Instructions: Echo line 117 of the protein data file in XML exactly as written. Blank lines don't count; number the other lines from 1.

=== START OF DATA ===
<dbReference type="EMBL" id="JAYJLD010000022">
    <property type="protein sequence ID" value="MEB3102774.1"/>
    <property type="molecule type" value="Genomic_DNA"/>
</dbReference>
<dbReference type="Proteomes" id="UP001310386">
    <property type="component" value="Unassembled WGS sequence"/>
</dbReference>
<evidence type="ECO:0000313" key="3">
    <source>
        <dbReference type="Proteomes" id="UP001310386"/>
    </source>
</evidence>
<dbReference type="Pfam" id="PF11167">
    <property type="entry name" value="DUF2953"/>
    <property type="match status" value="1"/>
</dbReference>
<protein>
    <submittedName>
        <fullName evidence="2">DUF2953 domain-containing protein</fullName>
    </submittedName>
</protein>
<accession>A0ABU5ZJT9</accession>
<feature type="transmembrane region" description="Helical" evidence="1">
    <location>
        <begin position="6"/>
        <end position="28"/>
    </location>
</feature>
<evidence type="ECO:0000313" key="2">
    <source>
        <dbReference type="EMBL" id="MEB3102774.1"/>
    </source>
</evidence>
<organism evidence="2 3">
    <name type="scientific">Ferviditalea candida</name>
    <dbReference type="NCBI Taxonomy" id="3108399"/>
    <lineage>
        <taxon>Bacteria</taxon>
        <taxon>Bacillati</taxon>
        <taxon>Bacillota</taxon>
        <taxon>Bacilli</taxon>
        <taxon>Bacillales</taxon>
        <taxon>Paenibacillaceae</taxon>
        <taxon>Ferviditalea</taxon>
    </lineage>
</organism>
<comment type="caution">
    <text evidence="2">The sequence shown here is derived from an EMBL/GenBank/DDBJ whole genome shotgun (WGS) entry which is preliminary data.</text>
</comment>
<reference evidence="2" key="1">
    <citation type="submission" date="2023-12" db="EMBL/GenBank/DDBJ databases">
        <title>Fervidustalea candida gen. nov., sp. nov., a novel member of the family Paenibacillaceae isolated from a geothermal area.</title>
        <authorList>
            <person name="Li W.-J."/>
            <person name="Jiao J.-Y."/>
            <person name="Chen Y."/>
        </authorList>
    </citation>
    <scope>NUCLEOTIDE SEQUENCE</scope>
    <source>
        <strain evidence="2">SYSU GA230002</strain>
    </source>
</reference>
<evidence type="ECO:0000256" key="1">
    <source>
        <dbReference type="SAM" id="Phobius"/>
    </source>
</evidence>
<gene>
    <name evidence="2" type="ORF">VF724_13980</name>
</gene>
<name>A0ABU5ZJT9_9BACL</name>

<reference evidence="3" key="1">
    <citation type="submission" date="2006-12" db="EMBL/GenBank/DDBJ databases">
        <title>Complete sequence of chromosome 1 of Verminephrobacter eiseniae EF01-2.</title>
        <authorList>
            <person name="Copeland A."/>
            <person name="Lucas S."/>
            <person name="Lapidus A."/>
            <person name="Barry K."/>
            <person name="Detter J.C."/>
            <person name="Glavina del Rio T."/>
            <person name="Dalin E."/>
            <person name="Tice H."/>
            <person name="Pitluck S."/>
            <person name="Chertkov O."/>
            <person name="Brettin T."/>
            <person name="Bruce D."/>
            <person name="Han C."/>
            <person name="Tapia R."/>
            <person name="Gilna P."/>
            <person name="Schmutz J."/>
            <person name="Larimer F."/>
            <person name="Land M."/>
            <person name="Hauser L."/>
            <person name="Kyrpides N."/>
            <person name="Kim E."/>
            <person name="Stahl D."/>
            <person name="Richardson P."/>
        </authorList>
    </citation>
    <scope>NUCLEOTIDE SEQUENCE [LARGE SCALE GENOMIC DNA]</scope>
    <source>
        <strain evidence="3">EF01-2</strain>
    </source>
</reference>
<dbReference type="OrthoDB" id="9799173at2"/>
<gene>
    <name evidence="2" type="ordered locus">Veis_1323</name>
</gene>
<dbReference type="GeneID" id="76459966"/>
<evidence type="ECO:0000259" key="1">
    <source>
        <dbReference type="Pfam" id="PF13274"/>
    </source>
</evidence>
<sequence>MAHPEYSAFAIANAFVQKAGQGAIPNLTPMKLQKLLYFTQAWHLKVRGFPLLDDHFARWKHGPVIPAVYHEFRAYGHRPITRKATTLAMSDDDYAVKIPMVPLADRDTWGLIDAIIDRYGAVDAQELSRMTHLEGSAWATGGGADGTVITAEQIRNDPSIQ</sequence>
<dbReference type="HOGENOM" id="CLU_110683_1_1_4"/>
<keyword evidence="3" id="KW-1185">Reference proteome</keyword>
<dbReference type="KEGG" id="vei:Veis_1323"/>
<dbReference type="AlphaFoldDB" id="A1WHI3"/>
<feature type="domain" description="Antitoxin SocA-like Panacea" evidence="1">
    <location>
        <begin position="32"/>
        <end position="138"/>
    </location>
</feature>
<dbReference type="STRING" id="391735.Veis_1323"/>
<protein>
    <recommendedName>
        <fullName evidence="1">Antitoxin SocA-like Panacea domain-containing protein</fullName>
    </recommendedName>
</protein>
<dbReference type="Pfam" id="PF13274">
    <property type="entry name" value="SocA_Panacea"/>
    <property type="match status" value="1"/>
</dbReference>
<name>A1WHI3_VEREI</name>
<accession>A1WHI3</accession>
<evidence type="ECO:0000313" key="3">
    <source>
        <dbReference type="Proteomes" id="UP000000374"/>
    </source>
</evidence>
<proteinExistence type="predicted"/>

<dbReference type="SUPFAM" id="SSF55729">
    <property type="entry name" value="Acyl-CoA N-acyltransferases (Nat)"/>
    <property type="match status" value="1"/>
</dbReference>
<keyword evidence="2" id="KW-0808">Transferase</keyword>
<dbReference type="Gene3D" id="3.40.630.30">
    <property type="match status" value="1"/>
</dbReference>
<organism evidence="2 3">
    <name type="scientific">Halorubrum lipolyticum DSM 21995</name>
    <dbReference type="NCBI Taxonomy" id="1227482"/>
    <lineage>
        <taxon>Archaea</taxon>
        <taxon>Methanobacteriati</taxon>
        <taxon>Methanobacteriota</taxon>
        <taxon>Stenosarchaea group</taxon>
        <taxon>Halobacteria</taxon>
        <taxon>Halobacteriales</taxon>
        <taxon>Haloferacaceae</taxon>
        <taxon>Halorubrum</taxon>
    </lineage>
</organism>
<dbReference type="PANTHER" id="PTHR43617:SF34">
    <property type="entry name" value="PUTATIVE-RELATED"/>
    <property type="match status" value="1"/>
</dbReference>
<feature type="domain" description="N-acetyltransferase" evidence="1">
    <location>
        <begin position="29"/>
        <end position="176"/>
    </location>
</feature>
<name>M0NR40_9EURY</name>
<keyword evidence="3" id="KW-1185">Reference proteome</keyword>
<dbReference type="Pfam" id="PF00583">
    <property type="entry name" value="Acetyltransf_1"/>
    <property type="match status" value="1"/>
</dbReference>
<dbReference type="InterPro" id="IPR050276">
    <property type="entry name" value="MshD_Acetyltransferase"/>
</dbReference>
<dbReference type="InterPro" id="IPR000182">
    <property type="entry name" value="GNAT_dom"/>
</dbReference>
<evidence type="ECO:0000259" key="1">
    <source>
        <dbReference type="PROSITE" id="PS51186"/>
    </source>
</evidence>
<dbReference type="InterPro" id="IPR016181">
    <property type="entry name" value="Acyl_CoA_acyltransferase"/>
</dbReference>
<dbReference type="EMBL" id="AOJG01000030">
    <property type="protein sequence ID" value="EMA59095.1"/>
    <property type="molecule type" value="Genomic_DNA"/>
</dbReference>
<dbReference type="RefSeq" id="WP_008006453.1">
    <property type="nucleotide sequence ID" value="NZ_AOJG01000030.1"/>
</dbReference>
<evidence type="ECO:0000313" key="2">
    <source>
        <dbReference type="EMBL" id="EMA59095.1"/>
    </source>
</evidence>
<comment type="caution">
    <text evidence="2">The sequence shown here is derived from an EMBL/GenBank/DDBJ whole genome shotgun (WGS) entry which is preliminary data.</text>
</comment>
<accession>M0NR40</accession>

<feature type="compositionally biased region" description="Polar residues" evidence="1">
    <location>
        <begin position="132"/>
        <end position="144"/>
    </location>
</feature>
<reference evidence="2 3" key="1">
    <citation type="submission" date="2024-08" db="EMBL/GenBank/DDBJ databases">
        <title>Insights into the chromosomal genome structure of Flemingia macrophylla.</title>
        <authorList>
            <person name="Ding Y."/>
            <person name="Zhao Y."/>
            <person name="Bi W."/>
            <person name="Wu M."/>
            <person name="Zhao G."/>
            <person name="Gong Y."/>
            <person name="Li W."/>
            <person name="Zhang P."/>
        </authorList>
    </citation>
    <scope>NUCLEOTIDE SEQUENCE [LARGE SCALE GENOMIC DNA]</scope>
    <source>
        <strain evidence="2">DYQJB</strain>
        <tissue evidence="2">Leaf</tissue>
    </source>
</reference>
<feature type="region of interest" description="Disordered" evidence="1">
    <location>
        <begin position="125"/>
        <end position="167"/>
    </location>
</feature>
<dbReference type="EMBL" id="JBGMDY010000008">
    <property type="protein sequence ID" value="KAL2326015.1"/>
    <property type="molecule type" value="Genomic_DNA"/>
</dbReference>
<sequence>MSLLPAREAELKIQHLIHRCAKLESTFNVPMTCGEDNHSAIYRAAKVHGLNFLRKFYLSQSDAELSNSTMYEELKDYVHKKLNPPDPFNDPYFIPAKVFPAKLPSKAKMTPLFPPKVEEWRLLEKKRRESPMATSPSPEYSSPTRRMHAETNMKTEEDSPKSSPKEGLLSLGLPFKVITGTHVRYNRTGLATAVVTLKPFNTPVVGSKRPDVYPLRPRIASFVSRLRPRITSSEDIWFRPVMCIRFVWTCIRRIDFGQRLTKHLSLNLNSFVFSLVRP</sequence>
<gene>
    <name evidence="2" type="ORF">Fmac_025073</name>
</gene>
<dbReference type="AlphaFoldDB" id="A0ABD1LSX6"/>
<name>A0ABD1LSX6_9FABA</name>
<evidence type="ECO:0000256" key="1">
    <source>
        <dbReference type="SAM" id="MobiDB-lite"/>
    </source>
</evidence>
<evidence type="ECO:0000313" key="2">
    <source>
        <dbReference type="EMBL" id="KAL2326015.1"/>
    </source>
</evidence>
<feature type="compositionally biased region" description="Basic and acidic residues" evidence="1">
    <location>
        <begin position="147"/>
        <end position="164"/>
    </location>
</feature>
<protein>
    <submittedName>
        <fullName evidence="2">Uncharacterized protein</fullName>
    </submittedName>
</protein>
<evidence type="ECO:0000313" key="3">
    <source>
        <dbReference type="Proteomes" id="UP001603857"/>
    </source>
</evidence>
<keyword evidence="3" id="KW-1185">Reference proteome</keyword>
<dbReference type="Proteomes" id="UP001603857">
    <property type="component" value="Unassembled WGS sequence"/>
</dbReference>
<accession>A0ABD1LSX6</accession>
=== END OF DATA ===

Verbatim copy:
<sequence>MAHPEYSAFAIANAFVQKAGQGAIPNLTPMKLQKLLYFTQAWHLKVRGFPLLDDHFARWKHGPVIPAVYHEFRAYGHRPITRKATTLAMSDDDYAVKIPMVPLADRDTWGLIDAIIDRYGAVDAQELSRMTHLEGSAWATGGGADGTVITAEQIRNDPSIQ</sequence>